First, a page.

The British Olympic Association (BOA) has confirmed all athletes and support staff will be fully vaccinated against COVID-19 before leaving for Japan ahead of this year’s Tokyo 2020 Olympic and Paralympic Games.

The BOA is set to secure the vaccines after the International Olympic Committee struck a deal with Pfizer BioNtech to donate doses to athletes heading to the Games.

Under the terms of the agreement, National Olympic Committees will be tasked with coordinating distribution with their respective Governments "in accordance with each country’s vaccination guidelines and consistent with local regulations".

More than 37.5 million people have received the first dose in Britain with 32.5 per cent of the country’s population fully vaccinated.

The BOA said the IOC’s inoculation scheme means British athletes will not impact the country’s supplies.

"The UK Government has confirmed that, through an agreement between the International Olympic Committee (IOC) and Pfizer BioNtech, Team GB and ParalympicsGB athletes and support staff will be fully vaccinated ahead of the Tokyo 2020 Olympic and Paralympic Games, based on the unique position of having to travel to Japan to go about their work," a statement from the BOA read.

The IOC has said vaccination will not be mandatory for athletes to compete at Tokyo 2020 but expects a "significant number" of participants will have received the jab before the Games.

Earlier this week, IOC President Thomas Bach claimed that more than 80 per cent of people in the Athletes' Village would be vaccinated.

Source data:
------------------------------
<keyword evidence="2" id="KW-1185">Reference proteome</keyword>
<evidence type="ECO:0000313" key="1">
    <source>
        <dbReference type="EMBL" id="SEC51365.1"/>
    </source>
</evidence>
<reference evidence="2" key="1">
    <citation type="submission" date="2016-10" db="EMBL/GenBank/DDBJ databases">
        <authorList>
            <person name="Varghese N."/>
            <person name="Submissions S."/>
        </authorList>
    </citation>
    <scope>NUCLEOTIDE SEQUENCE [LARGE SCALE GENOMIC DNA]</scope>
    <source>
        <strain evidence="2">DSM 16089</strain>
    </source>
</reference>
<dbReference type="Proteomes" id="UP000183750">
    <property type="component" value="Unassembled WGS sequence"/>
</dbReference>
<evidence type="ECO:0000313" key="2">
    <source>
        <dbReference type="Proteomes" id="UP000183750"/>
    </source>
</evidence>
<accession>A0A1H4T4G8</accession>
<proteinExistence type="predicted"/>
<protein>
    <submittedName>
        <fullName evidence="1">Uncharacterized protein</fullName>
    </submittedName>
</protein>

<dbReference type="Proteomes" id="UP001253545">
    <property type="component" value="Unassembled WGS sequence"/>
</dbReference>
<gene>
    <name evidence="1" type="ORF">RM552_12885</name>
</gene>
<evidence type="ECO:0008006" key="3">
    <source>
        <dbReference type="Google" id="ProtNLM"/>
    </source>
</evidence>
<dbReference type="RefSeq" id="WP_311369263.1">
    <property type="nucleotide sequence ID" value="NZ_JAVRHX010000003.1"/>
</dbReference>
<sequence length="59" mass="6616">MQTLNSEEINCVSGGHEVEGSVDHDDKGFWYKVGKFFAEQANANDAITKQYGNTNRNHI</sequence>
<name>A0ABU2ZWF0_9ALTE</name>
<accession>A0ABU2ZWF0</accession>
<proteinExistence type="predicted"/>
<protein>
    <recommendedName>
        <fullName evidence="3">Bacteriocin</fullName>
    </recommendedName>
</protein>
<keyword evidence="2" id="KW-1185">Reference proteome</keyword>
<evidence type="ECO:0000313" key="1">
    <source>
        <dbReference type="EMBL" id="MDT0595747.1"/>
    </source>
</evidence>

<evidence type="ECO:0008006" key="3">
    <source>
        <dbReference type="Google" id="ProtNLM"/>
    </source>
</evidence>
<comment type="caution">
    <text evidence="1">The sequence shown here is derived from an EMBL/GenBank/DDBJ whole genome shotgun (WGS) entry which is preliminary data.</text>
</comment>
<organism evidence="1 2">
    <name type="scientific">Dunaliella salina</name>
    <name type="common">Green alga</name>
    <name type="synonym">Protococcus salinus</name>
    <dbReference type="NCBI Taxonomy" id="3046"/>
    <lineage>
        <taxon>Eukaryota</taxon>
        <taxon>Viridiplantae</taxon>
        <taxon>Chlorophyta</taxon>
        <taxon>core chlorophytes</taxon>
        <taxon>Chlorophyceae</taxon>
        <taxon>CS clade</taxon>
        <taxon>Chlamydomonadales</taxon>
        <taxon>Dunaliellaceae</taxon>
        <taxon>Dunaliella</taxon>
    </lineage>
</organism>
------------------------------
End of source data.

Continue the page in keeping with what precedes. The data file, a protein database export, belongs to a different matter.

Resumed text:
The Chinese Olympic Committee has also offered to vaccinate Tokyo 2020 and Beijing 2022 teams, with the IOC paying for the cost of each dose.

They will only be available in territories which have approved the Chinese vaccines for use, which will also be the case as part of the IOC's deal with Pfizer.

Pfizer, whose vaccine was the first in the world to be approved for use, made the offer during a meeting with Japanese Prime Minister Yoshihide Suga, before reaching the agreement with the IOC.

Athletes and all those with close proximity to competitors will be tested daily and everyone at the Games will be required to take two COVID-19 tests within 96 hours before they fly to Japan.

Visits to restaurants and bars have been banned, while athletes have been told to arrive no earlier than five days before their event and depart no later than two days after to limit the number of people at the Athletes' Village.

IOC vice-president John Coates said that it was now "clearer than ever" that the Games would be safe for everyone participating, as well as the general public in Japan.

Private organisations are also set to conduct COVID-19 testing during the Games to keep supply separate from the public system.

Britain will be seeking to finish in the top three in the medal table for the third successive Olympics after registering 65 medals at London 2012 and 67 at Rio 2016.

The Tokyo 2020 Olympics are scheduled to run from July 23 to August 8, before the Paralympics take place between August 24 and September 5.